Early Years Partnership
Q 1: If elected, what will you do to reduce the rising vulnerability among young children in your community?
The City in its Mission Statement affirms that we must PROTECT, enhance and celebrate our West Kelowna home. I cannot ensure that all matters are debated from a child-friendly perspective, but, as a mother of 6 children, I do my best to make decisions that are best for each member of our community, and that includes our children.
I would like to see us gather the facts about this issue, and based on the results, discuss it as council works on the next Strategic Plan. West Kelowna supports the Boys and Girls Club, good programs for kids at the Westbank Library, the Johnson Bentley Aquatic Centre, and other venues Community Policing is encouraging a Block Parent Program. As well we support many agencies through our Grants-in Aid and permissive tax exemptions.
Q 2: If elected, what will you do to help increase the number of quality child care spaces in our community?
The role of a councillor in helping to increase quality child care spaces in our community involves finding the applicable programs from the province, the support of the community and getting other councillors to commit to the same goal. Zoning ,development applications and building permit procedures could be tailored to this purpose.
In terms of quality, the Powers Creek Water Treatment Plant provides some of the safest water in the province. It meets all of the criteria set by Interior Health. That is especially important to young children whose immune systems are not yet fully developed.
Q 3: If elected, will you endorse the $10aDay Child Care Plan?
Sorry for this answer, I can't endorse this program because we are not ready---yet! It is of interest, and I would like to know more about how this program works.
West Kelowna is a newer municipality, having just celebrated its tenth anniversary. We do not have all of the knowledge required to make this kind of decision right now. The council has just begun to sort out its social services responsibilities, and to work with provincial agencies and our neighbour, Westbank First Nation, to understand the issues. However, our 2018 Strategic Plan indicated that it was time to give more resources to social matters , resulting in the very first white paper on issues in our community. That report was followed by action as we implemented a homelessness assessment, and that in turn, demanded a huge commitment. When the new council convenes, it will be time to educate themselves and consider programs like this one.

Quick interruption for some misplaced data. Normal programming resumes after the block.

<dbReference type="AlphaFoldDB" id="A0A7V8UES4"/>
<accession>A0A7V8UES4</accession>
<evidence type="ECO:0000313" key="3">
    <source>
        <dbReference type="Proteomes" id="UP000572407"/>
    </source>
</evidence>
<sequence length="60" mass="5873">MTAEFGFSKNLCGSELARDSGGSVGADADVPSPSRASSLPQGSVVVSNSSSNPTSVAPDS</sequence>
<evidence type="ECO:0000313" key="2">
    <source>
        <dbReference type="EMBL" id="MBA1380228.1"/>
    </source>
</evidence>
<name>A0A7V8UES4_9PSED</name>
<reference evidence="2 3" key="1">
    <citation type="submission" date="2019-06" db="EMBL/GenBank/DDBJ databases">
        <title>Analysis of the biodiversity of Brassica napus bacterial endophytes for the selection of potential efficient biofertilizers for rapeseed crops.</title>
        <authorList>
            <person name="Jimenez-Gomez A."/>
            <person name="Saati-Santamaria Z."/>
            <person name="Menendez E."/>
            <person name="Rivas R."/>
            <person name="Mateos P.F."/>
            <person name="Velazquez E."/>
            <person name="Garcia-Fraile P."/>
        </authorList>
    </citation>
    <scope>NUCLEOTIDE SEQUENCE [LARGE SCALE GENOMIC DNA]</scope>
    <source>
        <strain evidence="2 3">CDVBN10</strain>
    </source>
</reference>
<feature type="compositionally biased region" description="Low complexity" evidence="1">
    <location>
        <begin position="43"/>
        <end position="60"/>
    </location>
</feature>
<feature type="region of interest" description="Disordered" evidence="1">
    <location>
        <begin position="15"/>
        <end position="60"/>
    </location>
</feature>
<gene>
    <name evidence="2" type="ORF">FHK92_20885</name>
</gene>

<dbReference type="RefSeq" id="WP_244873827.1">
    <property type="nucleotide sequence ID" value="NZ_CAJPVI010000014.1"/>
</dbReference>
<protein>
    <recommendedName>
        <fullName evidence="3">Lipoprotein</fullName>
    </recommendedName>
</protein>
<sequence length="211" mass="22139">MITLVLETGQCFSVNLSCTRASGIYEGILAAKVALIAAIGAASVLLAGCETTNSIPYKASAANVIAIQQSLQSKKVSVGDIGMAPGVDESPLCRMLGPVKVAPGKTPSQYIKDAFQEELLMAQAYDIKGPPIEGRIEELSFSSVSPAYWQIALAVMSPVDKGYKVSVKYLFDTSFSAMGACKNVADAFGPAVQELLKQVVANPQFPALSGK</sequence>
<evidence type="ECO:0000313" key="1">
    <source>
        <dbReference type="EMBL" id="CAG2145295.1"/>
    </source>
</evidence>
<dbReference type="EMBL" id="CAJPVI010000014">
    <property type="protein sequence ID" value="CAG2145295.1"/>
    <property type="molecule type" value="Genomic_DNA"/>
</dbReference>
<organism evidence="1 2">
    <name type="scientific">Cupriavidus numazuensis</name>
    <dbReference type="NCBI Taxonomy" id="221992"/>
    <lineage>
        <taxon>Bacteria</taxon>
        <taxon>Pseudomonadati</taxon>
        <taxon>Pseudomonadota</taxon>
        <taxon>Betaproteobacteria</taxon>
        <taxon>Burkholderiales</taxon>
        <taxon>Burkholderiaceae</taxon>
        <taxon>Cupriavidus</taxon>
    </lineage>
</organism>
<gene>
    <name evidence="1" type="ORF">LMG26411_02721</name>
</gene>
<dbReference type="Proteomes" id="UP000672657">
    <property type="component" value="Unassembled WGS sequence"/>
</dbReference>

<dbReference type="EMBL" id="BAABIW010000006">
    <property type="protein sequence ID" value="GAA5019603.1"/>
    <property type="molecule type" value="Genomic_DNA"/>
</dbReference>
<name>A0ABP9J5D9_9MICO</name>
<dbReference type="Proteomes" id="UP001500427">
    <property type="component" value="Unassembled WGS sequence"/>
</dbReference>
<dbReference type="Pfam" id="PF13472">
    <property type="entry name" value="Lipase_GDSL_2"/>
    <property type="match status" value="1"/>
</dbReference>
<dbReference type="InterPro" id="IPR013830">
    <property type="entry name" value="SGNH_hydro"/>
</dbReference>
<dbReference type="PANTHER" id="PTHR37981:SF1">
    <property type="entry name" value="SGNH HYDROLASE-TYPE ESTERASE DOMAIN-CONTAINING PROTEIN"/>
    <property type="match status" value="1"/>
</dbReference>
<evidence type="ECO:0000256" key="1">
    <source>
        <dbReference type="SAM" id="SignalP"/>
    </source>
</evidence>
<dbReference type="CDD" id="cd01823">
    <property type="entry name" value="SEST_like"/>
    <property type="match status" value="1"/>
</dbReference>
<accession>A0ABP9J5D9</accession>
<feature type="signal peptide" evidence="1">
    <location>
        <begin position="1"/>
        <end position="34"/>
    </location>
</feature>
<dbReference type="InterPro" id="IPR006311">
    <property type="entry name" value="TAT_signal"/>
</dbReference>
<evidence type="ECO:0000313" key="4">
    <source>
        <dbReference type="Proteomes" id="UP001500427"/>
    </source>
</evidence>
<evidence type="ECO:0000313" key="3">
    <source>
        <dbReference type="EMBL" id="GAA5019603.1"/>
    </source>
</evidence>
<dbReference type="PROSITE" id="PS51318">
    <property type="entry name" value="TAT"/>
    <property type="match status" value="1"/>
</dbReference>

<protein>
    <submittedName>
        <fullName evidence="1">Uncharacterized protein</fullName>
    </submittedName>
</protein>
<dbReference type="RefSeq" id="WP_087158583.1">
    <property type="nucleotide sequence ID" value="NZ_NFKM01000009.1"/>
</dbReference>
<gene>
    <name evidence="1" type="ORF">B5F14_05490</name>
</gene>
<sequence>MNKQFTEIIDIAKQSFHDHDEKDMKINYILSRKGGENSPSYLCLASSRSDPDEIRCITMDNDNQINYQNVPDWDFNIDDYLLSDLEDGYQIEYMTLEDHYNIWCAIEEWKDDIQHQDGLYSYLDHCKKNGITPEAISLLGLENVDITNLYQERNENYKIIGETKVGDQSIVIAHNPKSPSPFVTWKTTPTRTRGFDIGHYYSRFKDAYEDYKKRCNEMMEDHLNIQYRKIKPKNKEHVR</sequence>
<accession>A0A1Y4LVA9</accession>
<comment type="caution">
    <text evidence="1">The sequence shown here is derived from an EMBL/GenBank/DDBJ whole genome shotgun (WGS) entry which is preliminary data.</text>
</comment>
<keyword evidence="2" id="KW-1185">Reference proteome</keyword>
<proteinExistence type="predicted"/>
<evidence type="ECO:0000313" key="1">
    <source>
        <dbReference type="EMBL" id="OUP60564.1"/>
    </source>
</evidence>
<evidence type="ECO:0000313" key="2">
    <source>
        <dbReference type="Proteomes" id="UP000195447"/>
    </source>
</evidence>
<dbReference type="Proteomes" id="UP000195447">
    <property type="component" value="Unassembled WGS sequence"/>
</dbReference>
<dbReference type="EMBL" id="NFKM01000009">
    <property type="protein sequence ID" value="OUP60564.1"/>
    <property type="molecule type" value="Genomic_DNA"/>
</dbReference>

Q 4: If elected, will you advocate for free access to public transit and recreation services for children and reduced transit fares for low-income individuals, families and seniors?
This is a tough question. It sounds like a worthy initiative, and a needed one. So put it down for consideration. Free access to public transportation would need to be worked out with BC Transit and our valley transportation decision-makers. It would have to be a joint decision
The council relies on identifying priorities as part of the decision-making process and finding out how to pay for them. There are a number of recreation services for children, and many of them are free, or subsidized or inexpensive. Our waterfront has a couple of child-friendly beaches, and a terrific swimming area with a zipline for older kids in Gellatly Bay. We have given grants-in-aid to various organizations, and subsidized hockey and skating activities, We support programs such as Scouts, Guides, Jumpstart and Kidsport, amongst others. We also encourage our business sector and community organizations to help out.